The anniversary of the founding of the State of Israel on May 14, 1948 (5 Iyar on the Jewish calendar, observed this year May 9-10) has become a major holiday throughout the mainstream Jewish community in Israel and around the world. On Yom Haatzmaut (Israel Independence Day), many synagogues recite Hallel, the collection of Psalms of thanksgiving (Psalms 113-118) that are central to the liturgy of the major festivals throughout the year.
I'll leave it to numerous other bloggers, columnists and reporters to provide geo-political analysis regarding the relationship between Israel, the Palestinians and its neighbors. As my Blog's focus is on Judaism and the environment, I'd like to take the opportunity to note Israel's contributions to environmental awareness and sustainability.
For many centuries, Jews primarily dwelled in urban areas as they were barred from owning land in their host countries. The immigration of Jews to the historic land of Israel in the late 19th century and early 20th century revived a lost spiritual connection between Jews and the land. In fact, in antiquity, Jews in Israel had an agrarian economy that thrived on the relationship between humans and nature. The late visionary ecologist and Biblical scholar Nogah Hareuveni created the Neot Kedumim biblical garden that brings to life the lush natural images that are evoked throughout the Bible and early rabbinic literature.
In the late 19th and early 20th centuries, Jews arriving to Palestine with no agricultural background suddenly had to become farmers. Their survival depended on their working the land with their own hands and figuring out how to live in mutually benficial relationship with it. The mythology and ethos of the early Zionist pioneers was that they would drain the swamps in the north and make the desert bloom in the south. The sentiment was right, even as recent Israeli environmental advocates and scientists have worked toward restoring some swamps and desert to its original natural state for the benefit of the natural foliage, fauna and earth.
Trees have played an important role in the Jewish reclamation of the land, particularly under the leadership of the Jewish National Fund/Keren Kayemet. While Theodore Herzl and the early visionaries of the Jewish state may not have known all of the science of trees -- how they fill the atmosphere with oxygen, nourish the soil, prevent soil erosion -- they knew intuitively that the soul of the people was nourished by planting trees. They weren't perfect in their calculations. The Carmel fires last December raised questions about whether pine and eucalyptus trees are best for Israel's dry climate, and efforts are afoot to adjust tree planting to Israel's ecology (See: "After fire, what types of trees are best suited for Israel?"). What has not changed is the recognition that the soul of the people of Israel is dependent on a thriving symbiosis with nature, and trees are vital to this relationship.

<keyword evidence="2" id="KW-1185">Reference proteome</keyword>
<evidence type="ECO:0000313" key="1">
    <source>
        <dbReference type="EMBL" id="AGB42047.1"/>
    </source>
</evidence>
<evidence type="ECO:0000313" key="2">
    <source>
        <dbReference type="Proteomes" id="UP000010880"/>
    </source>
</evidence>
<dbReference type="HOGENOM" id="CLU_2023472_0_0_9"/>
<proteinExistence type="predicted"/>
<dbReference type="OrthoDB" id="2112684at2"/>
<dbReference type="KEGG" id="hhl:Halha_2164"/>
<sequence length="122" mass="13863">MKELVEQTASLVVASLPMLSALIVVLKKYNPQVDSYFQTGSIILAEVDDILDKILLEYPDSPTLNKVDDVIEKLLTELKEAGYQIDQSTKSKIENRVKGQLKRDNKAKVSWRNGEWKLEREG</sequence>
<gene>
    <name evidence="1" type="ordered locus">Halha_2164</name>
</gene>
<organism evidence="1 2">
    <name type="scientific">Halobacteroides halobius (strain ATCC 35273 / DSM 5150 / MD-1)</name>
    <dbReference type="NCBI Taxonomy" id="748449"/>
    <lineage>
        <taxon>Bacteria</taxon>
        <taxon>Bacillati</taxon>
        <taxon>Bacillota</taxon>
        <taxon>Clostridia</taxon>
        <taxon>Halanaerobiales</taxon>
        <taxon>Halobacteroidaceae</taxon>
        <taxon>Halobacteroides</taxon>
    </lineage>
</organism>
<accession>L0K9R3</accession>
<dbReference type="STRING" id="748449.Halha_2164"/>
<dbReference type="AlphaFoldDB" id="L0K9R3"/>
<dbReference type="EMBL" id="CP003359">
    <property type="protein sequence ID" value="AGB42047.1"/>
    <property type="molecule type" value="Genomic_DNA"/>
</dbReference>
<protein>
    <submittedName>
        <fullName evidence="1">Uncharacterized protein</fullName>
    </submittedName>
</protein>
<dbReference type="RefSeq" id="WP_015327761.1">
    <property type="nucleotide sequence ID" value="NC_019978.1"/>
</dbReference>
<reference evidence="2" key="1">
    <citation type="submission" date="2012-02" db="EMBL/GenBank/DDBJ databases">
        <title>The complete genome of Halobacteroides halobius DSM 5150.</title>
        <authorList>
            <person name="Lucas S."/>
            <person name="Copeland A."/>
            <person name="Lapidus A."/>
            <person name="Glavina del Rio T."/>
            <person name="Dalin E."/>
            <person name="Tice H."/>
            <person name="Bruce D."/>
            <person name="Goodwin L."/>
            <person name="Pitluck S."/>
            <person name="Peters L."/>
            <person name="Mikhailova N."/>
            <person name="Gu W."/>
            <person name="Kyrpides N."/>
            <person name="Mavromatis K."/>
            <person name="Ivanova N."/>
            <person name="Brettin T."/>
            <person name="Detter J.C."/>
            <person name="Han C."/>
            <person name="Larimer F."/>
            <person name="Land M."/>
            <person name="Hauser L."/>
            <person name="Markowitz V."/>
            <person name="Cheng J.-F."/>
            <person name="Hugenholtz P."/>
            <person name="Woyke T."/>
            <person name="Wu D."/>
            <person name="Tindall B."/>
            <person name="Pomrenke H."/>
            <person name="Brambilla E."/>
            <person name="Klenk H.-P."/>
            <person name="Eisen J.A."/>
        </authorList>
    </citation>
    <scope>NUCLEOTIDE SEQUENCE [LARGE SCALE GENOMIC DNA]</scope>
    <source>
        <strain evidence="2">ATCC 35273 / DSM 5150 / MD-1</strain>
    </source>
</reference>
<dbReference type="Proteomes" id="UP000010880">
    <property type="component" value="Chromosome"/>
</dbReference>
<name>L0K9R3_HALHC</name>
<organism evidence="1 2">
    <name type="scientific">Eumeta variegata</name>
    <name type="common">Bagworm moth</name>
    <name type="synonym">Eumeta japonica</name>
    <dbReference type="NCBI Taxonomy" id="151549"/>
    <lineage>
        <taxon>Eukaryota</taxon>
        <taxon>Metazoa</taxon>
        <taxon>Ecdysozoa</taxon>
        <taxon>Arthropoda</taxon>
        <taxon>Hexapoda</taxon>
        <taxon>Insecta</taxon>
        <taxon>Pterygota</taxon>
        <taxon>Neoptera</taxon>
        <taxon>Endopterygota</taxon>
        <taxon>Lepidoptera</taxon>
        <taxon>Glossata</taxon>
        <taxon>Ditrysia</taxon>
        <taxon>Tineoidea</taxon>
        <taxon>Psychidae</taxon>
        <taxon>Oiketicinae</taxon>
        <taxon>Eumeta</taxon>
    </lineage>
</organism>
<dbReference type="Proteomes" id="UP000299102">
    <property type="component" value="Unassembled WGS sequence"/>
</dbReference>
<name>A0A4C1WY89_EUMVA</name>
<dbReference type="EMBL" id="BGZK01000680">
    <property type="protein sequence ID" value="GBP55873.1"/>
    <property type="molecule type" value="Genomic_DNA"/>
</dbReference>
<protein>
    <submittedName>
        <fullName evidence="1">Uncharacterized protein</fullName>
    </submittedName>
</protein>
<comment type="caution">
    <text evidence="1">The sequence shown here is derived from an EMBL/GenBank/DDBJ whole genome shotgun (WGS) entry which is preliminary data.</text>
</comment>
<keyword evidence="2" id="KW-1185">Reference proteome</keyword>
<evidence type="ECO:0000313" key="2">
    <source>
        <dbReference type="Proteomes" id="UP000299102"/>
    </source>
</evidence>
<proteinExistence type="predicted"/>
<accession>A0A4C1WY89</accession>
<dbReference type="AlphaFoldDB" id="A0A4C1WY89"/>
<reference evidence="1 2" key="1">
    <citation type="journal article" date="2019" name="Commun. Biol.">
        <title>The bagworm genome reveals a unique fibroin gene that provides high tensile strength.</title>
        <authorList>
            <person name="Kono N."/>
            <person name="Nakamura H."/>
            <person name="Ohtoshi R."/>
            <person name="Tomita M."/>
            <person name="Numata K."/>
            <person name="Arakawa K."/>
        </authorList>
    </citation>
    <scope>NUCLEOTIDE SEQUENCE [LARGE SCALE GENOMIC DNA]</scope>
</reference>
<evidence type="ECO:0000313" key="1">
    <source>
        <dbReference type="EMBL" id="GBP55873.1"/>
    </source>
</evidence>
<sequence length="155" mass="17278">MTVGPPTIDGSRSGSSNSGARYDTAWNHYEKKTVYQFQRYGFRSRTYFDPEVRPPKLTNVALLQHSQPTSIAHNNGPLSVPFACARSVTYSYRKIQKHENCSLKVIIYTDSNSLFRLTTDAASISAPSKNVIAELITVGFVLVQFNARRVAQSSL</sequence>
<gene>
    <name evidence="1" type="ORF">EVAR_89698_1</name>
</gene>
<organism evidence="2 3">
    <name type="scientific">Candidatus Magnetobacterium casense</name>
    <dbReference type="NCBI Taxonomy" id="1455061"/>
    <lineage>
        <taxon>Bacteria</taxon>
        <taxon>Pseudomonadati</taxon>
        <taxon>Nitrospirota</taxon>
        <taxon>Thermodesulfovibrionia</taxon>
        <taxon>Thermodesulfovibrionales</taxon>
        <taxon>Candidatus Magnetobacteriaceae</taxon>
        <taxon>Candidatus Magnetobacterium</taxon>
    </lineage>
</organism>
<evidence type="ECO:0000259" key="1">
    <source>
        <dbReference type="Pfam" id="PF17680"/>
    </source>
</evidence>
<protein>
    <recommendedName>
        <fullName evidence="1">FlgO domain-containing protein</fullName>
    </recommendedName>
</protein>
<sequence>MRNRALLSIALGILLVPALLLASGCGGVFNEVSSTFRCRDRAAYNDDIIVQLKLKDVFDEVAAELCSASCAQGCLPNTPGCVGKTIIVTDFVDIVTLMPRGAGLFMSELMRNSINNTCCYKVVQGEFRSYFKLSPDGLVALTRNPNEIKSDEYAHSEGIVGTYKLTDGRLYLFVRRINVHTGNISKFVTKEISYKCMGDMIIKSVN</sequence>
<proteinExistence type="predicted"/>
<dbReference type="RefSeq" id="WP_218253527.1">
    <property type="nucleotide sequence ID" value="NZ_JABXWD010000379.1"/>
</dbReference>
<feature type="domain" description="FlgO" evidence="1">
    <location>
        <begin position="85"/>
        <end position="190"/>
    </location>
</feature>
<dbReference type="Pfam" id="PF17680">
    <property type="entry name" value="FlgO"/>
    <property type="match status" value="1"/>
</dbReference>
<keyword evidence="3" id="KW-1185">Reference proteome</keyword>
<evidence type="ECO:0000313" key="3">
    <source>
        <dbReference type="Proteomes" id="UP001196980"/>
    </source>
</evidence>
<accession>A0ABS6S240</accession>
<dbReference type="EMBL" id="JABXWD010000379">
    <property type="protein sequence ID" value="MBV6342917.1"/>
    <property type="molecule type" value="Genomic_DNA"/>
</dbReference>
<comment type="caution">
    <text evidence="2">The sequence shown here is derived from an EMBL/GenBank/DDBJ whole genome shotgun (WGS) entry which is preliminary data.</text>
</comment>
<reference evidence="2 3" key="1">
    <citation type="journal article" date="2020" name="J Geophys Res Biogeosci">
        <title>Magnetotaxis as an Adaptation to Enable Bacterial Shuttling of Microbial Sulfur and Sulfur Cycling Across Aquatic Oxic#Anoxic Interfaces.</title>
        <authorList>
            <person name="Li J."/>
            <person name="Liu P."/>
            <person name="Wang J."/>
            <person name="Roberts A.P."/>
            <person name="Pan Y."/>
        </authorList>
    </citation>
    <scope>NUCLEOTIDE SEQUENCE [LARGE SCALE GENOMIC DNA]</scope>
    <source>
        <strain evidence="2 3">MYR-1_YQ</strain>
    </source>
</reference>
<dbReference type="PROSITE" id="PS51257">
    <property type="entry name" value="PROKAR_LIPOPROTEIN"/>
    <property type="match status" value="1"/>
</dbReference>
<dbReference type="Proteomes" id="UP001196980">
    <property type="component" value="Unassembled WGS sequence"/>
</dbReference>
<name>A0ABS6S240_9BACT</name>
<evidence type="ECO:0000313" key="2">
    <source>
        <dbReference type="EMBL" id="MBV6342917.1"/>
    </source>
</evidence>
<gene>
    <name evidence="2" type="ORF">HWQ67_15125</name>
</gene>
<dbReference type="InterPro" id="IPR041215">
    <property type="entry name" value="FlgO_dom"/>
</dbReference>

Israel at 63 is a thriving, growing economy that is noted for its innovative ethos, as illustrated by Dan Senor and Saul Singer in Start-Up Nation. One of the most exciting business developments from the perspective of environmental sustainability is Shai Agassi's company Better Place. Responding to rising oil prices, dependence on oil produced largely by hostile, undemocratic nations and the environmental crisis created by fossil fuel dependency, Agassi's firm has begun to create an infrustructure to support electric vehicles throughout Israel. The technology of electric cars has been around for awhile, but Agassi is implementing a vision of economic viability for the electric vehicle. Better Place is building service stations around Israel where electric vehicles would get a "fill-up" of electric charge or trade out their spent batteries for a used one. In addition, the service stations will be powered by a revitalized smart grid that will draw largely upon renewable energy. As this system starts to come online in Israel, other countries are taking notice. Better Place has undertaken similar projects in Denmark, China, Japan and the American states of Hawaii, California and Oregon.
Every year at this time, Israelis and Jews around the world reflect on whether this will be the year in which, at last, Israel and its neighbors will find a lasting peace that will be mutually beneficial for both Jews and Arabs who live between the Jordan River and the Meditteranean Sea. While Israeli and Palestinian politicians wrestle with the details, the wills of their constituencies and with each other, some Jewish and Arab citizens have found ways to discuss regional cooperation on a grass-roots level. Not surprisingly, the areas of common interest revolve around their shared ecology. The Arava Institute brings together Israelis, Palestinians and Jordanians to discuss and implement vital innovations in management of water resources, sustainable agriculture, sustainable development, energy conservation and ecological research. The future success of endeavors such as this will bring great benefit to the region and the world.
Jewish liturgy has incorporated the words of Isaiah (2:3): "From out of Zion shall come forth Torah." As the modern State of Israel marks its anniversary, my hope is that from out of Zion will come forth inspiration, innovation and regional collaboration that will pave the way toward environmental sustainability and peace.
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